• This method of measuring meaning, the semantic differential , assumes that one's meanings can be expressed by the use of adjectives
      • Osgood then uses a statistical technique called factor analysis to find your basic dimensions of meaning
  • 14. 1. MESSAGE INTERPRETATION
    • 1.1 Osgood on Meaning
      • Osgood believes that the three factors of meaning
          • Evaluation
          • Activity
          • Potency
      • apply across all people and all concepts
  • 15. 1. MESSAGE INTERPRETATION
    • 1.2 Attribution Theory
      • Definition:
      • Account that explains why things happen and why people act as they do
      • Attributions are not necessarily correct interpretations of others and their motives
  • 16. 1. MESSAGE INTERPRETATION
    • 1.2 Attribution Theory
      • Attribution theory deals with the ways people infer the causes of behavior
      • Attribution theory centers on the perceived causes of behavior by ordinary people in everyday life
  • 17. 1. MESSAGE INTERPRETATION
    • 1.2 Attribution Theory
      • Fritz Heider, founder of attribution theory outlines several kinds of causal attributions that people commonly make
      • These include
        • 1. Situational causes (being affected by the environment)
        • 2. Personal effects (influencing things personally)
        • 3. Ability (being able to do something)
        • 4. Personal effort (trying to do something)
        • 5. Desire (wanting to do it)
        • 6. Sentiment (feeling like it)
        • 7. Belonging (going along with something)
        • 8. Obligation (feeling you ought to)
        • 9. Permission (being permitted to)
  • 18. 1. MESSAGE INTERPRETATION
    • 1.2 Attribution Theory
      • Causal perception is mediated variables in your own psychological makeup
      • One of these is your meaning to what you observe, and these are crucial to what you "see.“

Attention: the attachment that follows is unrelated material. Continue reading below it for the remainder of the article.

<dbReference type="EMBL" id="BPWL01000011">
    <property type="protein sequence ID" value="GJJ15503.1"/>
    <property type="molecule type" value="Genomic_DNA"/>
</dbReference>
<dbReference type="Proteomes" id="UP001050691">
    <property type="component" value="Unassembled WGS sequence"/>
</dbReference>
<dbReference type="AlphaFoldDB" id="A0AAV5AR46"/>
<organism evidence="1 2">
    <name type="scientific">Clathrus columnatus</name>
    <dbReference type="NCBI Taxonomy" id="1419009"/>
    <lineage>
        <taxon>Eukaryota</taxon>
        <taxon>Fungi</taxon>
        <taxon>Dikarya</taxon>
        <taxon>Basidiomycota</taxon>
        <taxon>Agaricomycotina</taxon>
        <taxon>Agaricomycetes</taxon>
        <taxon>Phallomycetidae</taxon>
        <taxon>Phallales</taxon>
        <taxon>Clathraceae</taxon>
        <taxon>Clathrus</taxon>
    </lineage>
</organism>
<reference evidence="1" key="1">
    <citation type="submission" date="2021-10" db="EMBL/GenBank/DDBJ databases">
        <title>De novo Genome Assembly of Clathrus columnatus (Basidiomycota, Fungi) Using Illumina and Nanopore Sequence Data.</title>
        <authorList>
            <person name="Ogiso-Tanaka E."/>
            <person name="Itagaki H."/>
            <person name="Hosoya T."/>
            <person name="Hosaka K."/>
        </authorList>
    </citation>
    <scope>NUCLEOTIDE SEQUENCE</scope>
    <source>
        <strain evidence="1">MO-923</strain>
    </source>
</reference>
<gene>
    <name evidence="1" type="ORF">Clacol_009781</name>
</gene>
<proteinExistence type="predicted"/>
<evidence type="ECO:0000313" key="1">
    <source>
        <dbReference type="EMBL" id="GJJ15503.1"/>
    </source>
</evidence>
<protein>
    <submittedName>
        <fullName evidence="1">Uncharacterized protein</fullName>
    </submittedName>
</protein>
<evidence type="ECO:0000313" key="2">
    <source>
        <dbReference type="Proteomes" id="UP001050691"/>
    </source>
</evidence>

• Meanings help you integrate your perceptions and organize your observations into patterns that help you make sense of the world
  • 19. 1. MESSAGE INTERPRETATION
    • 1.2 Attribution Theory
      • The way you resolve ambiguities and establish a consistent pattern may be different from the way other people do so
      • Heider calls individual patterns of perception perceptual styles
      • He recognizes that any state of affairs may give rise to a number of interpretations, each of which seems true to the person involved
  • 20. 1. MESSAGE INTERPRETATION
    • 1.2 Attribution Theory
      • The way you resolve ambiguities and establish a consistent pattern may be different from the way other people do so
      • One will infer the causes of one associate's behavior according to
        • Overall experience
        • Your meanings
        • The situational factors
        • The perceptual style
  • 21. 1. MESSAGE INTERPRETATION
    • 1.2 Attribution Theory
      • One of the most persistent findings in attribution research is the fundamental attribution error
      • This is the tendency to attribute the cause of events to personal qualities
      • This tendency, however, is reduced when we are evaluating our own responsibility
      • We tend to blame other people for what happens to them but blame the situation for what happens to us
  • 22. 2. INFORMATION ORGANIZATION
    • The ways you organize and manage information and how information affects your cognitive system
    • Attitudes were studied as a kind of "mental“ behavior that is learned and shaped largely as other behaviors are
  • 23. 2. INFORMATION ORGANIZATION
    • The ways you organize and mange information and how information affects your cognitive system
    • Attitudes are viewed as elements of the cognitive system that you hold in your memory and access when you respond to various situations
  • 24. 2. INFORMATION ORGANIZATION
    • 2.1 Information-Integration T heory
    • The information integration approach centers on the ways people accumulate and organize information out some person, object, Situation or idea and form attitude